As an answer to UltraViolet’s growing threat, Netflix has announced that it plans on releasing a subscription plan that will allow users to stream content on different devices using the same account. If Netflix works on making this plan as simple as possible for users while beefing up its movie selection, it might just keep UltraViolet at bay.
As far as online streaming rental services go, Netflix is king, the behemoth that all other similar services are trying to beat out. None so far have come close to what Netflix has to offer, leaving it relatively unthreatened at the top of the heap. The recent release of UltraViolet, however, should make Netflix worry a little. UltraViolet, a service developed by six of the major film studios in Hollywood, is the threat that Netflix hopes will not infringe on its target audience. Fortunately, it won’t, not in its present form.
To clarify things, UltraViolet is a cloud-based system that allows users to acquire digital copies of the movies they purchased and use those copies, using the same account, in up to twelve different gadgets at the same time. The service recently celebrated a successful launch and partnering with Wal-Mart, where it was able to reap 2 million new accounts from the launch. That initial figure should definitely give enough reason for Netflix to worry. Luckily for the online streaming service, UltraViolet has more than a few issues of its own to resolve and streamline before it can really start working on being a pain in Netflix’s side.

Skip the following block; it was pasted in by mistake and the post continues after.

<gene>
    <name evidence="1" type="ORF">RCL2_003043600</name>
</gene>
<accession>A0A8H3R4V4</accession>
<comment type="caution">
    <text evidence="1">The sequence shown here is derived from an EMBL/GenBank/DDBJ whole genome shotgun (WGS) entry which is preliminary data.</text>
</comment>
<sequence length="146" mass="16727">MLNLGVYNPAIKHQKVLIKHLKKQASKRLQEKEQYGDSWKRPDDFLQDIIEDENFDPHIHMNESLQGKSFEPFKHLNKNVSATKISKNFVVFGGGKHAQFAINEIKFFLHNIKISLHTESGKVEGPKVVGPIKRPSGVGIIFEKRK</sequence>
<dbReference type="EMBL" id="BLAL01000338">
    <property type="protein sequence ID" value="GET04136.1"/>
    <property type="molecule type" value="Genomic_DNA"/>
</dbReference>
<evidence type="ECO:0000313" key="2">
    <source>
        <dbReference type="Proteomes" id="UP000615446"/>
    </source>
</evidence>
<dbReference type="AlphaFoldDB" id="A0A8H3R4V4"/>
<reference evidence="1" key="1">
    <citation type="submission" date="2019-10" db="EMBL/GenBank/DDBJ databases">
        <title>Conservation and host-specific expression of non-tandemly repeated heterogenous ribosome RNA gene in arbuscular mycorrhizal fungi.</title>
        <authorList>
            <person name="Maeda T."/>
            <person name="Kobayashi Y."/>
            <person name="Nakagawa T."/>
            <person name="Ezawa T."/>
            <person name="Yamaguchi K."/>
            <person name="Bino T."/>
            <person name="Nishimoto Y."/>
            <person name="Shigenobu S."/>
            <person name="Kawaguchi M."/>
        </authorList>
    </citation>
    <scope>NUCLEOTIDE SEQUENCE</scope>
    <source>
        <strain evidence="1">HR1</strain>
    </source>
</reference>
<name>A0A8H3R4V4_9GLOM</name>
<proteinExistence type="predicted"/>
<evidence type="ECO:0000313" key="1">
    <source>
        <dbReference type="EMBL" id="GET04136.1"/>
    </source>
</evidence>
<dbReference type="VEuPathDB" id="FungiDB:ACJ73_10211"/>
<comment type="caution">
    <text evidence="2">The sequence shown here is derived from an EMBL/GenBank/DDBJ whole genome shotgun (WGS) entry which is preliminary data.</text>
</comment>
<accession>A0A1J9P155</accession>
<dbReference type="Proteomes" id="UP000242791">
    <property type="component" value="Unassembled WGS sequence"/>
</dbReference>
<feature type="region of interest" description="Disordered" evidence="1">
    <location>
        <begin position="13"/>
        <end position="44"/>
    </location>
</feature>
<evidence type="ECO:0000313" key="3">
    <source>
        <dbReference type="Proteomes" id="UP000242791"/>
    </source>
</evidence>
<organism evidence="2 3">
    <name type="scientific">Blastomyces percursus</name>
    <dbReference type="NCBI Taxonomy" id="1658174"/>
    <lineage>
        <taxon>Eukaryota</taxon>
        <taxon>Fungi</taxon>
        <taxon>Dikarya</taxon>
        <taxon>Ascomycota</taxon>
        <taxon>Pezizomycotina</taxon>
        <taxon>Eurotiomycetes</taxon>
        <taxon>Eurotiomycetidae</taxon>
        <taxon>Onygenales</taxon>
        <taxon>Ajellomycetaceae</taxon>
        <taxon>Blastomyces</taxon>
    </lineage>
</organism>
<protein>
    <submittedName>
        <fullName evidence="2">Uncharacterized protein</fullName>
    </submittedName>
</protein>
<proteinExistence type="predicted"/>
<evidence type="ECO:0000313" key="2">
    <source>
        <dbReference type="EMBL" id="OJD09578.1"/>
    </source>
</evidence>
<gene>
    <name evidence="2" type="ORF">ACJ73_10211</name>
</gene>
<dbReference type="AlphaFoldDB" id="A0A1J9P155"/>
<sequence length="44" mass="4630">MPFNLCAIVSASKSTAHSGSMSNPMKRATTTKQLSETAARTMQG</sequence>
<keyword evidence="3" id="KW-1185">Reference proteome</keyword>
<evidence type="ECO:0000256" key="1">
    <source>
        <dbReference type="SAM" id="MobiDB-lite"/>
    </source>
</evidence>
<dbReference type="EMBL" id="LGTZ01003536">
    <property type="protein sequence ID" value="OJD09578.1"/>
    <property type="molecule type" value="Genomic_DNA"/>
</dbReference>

To start things off, UltraViolet has a very time-consuming and confusing registration method. In order for you to enjoy digital copies of your physical DVDs, you have to enter a given code in the website of the studio that produced that movie. You then have to register with the main site for UltraViolet. Imagine having to do this for an extensive DVD or Blu-ray collection, and you’ll be quick to realize just how much of a headache it is. Couple this with having to repeatedly log in to UltraViolet’s central site every time your session expires, and it becomes something you’d pay someone else to do.
Despite such a complicated registration process, UltraViolet has some major features that give it a boost. Unlike Netflix, you don’t have to repeatedly pay to view a movie; you only need a single purchase to realize the “buy once, play anywhere” slogan. It also helps that UltraViolet is backed by six big name Hollywood studios: Sony Pictures Entertainment, NBC Universal, Fox Entertainment Group, Paramount, Lionsgate, and Warner Bros. Backed by such an industry force, the service benefits from a movie selection that is far more superior to Netflix’s collection.